Purchasing breast milk online could leave infants susceptible to various types of bacteria including Salmonella and even fecal matter. Researchers from Nationwide Children’s Hospital analyzed over 100 samples of breast milk found online to decide how frequently contaminated breast milk is sold over the Internet and what effect it can have on a developing newborn.
"Our goal is to identify infant feeding practices that optimize child and maternal health,” said Sarah A. Keim, Ph.D., from the Center for Biobehavioral Health at the Research Institute at Nationwide Children's Hospital. “In addition to lactation consultants who are available at hospitals and clinics, there are community-based lactation consultants and peer-support organizations where women can help each other.”
Twelve non-profit milk banks operate under the Human Milk Banking Association of North America’s guidelines for safe breast milk production, storage, and shipping in the United States. Pasteurization, or the process of heating milk to a certain temperature in order to kill any harmful bacteria, is required for breast milk to be deemed safe.
According to the Centers for Disease Control and Prevention, raw or unpasteurized milk is at least 150 times more likely to cause a disease outbreak compared to pasteurized milk. Individuals who sell breast milk online fail to provide essential information, including method for hygienic milk handling and storage, disease screening, and abstaining from drugs and alcohol.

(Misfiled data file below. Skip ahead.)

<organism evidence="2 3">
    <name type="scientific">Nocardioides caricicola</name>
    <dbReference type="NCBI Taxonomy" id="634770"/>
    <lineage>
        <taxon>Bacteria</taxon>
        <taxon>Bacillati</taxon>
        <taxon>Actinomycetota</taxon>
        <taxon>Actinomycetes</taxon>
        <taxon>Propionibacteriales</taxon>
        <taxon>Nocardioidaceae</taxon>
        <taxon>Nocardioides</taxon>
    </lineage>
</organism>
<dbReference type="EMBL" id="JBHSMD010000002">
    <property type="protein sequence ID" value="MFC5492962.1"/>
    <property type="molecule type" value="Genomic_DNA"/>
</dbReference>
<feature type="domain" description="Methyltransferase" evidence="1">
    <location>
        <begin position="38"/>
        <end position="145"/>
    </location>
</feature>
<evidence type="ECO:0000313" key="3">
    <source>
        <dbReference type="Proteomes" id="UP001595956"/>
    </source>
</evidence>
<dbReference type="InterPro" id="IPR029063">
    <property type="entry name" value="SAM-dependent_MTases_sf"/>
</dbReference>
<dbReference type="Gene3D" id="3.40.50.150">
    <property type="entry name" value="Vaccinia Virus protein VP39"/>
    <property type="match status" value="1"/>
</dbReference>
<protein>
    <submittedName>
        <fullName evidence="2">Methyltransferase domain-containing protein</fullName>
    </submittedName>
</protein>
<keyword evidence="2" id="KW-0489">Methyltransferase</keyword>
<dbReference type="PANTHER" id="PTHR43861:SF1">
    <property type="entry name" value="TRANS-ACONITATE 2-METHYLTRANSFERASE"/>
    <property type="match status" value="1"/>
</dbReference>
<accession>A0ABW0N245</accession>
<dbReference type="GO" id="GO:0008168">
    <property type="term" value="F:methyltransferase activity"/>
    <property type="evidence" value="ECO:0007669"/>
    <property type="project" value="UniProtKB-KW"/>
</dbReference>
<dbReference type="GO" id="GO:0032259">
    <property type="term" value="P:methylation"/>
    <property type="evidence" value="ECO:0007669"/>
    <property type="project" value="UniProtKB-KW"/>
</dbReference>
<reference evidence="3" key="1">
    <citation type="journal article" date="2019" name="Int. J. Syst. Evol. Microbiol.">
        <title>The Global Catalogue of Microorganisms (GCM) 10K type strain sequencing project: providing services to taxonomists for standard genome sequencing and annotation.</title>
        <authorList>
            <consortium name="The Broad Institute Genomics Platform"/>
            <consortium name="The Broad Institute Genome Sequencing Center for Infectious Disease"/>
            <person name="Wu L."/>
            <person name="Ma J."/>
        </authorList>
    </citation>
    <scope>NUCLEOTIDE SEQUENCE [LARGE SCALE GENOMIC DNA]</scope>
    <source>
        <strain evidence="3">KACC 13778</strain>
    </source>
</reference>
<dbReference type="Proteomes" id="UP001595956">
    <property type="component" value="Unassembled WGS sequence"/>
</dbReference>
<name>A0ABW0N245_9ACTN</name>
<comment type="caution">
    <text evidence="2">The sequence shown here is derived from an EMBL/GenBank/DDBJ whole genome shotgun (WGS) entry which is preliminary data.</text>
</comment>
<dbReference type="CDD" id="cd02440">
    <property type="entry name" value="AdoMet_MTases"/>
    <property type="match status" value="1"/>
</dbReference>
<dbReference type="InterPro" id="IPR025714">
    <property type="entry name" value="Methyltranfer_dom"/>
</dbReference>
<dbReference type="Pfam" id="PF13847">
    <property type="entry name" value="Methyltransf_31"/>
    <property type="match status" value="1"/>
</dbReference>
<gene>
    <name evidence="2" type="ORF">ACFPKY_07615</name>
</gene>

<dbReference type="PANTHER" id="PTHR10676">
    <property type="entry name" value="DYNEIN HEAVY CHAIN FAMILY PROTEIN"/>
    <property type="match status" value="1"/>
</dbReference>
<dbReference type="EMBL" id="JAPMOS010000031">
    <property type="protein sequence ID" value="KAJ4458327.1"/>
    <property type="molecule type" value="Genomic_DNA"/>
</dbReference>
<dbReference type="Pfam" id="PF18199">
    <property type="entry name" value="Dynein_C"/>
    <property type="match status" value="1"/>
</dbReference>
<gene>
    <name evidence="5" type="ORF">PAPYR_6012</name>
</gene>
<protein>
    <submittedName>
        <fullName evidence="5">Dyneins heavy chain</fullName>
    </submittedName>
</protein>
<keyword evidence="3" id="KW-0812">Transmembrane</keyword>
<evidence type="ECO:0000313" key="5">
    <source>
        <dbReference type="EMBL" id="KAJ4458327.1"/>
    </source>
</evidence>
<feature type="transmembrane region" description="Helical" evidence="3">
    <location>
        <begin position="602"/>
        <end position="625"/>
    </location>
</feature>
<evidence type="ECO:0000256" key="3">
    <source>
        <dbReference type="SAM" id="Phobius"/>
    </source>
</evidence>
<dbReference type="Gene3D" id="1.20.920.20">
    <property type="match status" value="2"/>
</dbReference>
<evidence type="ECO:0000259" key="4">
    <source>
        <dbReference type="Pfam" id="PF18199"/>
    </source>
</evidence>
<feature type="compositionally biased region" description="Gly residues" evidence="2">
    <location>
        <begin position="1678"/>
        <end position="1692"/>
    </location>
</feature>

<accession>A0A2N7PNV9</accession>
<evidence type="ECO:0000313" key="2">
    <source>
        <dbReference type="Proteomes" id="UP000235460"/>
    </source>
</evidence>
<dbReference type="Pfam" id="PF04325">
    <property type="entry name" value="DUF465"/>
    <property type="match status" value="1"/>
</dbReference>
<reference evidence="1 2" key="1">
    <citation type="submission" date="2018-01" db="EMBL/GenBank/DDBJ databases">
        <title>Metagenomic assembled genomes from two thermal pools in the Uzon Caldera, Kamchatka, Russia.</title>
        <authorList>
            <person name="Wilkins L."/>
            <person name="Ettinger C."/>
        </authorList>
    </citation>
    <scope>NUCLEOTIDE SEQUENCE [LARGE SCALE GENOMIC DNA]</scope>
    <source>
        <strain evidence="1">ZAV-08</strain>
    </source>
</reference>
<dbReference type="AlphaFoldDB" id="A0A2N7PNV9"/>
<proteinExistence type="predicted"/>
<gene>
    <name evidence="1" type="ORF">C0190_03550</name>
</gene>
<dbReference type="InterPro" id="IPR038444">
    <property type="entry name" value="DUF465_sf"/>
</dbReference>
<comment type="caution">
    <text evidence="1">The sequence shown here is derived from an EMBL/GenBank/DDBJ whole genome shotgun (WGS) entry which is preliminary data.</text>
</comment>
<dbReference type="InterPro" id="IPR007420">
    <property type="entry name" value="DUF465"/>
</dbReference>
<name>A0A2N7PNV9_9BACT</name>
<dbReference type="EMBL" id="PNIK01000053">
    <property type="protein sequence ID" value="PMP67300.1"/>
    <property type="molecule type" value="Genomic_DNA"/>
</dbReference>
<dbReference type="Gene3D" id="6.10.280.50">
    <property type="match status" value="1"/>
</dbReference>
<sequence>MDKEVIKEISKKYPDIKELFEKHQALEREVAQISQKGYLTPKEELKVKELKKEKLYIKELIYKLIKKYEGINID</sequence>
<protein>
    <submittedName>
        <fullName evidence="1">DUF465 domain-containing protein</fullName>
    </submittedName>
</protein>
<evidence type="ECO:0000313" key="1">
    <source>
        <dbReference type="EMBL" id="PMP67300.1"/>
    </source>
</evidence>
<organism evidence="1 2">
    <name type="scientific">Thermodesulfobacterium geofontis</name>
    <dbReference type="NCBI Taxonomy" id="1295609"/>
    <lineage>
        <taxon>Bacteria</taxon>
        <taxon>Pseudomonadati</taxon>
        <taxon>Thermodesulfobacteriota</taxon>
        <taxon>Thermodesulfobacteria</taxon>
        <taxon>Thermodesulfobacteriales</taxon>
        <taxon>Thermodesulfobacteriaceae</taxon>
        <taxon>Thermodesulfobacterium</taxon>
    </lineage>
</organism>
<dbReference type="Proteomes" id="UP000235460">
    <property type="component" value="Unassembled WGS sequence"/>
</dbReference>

"Major milk-sharing websites post a lot of guidance about milk collection, storage, shipping and provider screening,” Dr. Keim added. “However, results from this study showed sellers do not often follow this advice because hygiene and shipping practices were often compromised.”
Dr. Keim and her colleagues purchased 101 breast milk samples from sellers over the Internet and compared them against 20 samples taken from milk banks. After examining the samples back at their lab facilities, the research team discovered that over three-fourths of breast milk samples purchased online contained bacteria that could be potentially harmful to infants.
While improper milk handling and storage were identified as contributing factors to the samples' quality, shipping methods were also deemed inadequate. Around 19 percent of online sellers did not provide dry ice to keep breast milk samples at the appropriate temperature during delivery.
"Based on our research, it is not safe to buy breast milk online, and the Food and Drug Administration recommends against sharing milk obtained in that way,” explained Keim. “Recipients are not able to determine for sure if the milk has been tampered with, or contains harmful drugs or pharmaceuticals, or if the information the provider supplied about their health was truthful."
Bacteria and other contaminants found in breast milk sold online could lead to serious health implications for infants with compromised immune systems. Clean breast milk can also protect a developing newborn from potentially life-threatening illnesses such as necrotizing enterocolitis. Keim recommends that women with extra breast milk donate it to milk banks that are trained to properly handle and distribute samples.
Source: Hogan J, McNamara K, Gudiemetla V, Dillon C, Kwiek J, Keim S. Microbial Contamination of Human Milk Purchased Via the Internet. Pediatrics. 2013.